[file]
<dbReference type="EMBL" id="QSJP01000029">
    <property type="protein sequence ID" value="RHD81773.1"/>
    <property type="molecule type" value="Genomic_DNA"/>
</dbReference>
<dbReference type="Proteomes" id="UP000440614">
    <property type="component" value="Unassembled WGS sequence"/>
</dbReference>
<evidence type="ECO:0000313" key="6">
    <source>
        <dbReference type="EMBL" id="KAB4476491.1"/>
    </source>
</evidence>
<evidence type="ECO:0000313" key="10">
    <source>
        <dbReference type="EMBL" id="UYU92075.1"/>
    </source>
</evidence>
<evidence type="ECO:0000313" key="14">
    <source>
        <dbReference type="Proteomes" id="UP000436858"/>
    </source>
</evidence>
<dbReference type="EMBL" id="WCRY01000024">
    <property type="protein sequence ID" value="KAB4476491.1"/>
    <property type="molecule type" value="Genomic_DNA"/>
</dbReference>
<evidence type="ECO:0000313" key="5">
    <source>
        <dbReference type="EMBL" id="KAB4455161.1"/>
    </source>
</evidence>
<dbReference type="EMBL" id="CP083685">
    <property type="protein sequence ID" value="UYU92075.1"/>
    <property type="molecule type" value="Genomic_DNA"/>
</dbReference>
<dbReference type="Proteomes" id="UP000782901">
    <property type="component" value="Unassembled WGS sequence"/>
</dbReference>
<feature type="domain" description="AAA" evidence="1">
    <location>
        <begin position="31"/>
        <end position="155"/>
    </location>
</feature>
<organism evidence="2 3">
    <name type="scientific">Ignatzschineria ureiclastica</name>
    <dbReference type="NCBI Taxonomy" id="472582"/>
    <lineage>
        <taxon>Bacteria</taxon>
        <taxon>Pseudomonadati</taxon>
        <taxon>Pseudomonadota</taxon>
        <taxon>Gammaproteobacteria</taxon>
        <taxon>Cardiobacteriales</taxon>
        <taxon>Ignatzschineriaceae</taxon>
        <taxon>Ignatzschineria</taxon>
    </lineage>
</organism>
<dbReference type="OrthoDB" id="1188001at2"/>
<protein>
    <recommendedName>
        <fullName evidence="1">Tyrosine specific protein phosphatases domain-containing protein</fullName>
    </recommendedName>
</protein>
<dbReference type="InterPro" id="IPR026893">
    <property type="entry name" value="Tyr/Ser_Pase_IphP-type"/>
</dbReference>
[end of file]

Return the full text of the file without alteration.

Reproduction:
<dbReference type="EMBL" id="QSJP01000029">
    <property type="protein sequence ID" value="RHD81773.1"/>
    <property type="molecule type" value="Genomic_DNA"/>
</dbReference>
<dbReference type="Proteomes" id="UP000440614">
    <property type="component" value="Unassembled WGS sequence"/>
</dbReference>
<evidence type="ECO:0000313" key="6">
    <source>
        <dbReference type="EMBL" id="KAB4476491.1"/>
    </source>
</evidence>
<evidence type="ECO:0000313" key="10">
    <source>
        <dbReference type="EMBL" id="UYU92075.1"/>
    </source>
</evidence>
<evidence type="ECO:0000313" key="14">
    <source>
        <dbReference type="Proteomes" id="UP000436858"/>
    </source>
</evidence>
<dbReference type="EMBL" id="WCRY01000024">
    <property type="protein sequence ID" value="KAB4476491.1"/>
    <property type="molecule type" value="Genomic_DNA"/>
</dbReference>
<evidence type="ECO:0000313" key="5">
    <source>
        <dbReference type="EMBL" id="KAB4455161.1"/>
    </source>
</evidence>
<dbReference type="EMBL" id="CP083685">
    <property type="protein sequence ID" value="UYU92075.1"/>
    <property type="molecule type" value="Genomic_DNA"/>
</dbReference>
<dbReference type="Proteomes" id="UP000782901">
    <property type="component" value="Unassembled WGS sequence"/>
</dbReference>
<feature type="domain" description="AAA" evidence="1">
    <location>
        <begin position="31"/>
        <end position="155"/>
    </location>
</feature>
<organism evidence="2 3">
    <name type="scientific">Ignatzschineria ureiclastica</name>
    <dbReference type="NCBI Taxonomy" id="472582"/>
    <lineage>
        <taxon>Bacteria</taxon>
        <taxon>Pseudomonadati</taxon>
        <taxon>Pseudomonadota</taxon>
        <taxon>Gammaproteobacteria</taxon>
        <taxon>Cardiobacteriales</taxon>
        <taxon>Ignatzschineriaceae</taxon>
        <taxon>Ignatzschineria</taxon>
    </lineage>
</organism>
<dbReference type="OrthoDB" id="1188001at2"/>
<protein>
    <recommendedName>
        <fullName evidence="1">Tyrosine specific protein phosphatases domain-containing protein</fullName>
    </recommendedName>
</protein>
<dbReference type="InterPro" id="IPR026893">
    <property type="entry name" value="Tyr/Ser_Pase_IphP-type"/>
</dbReference>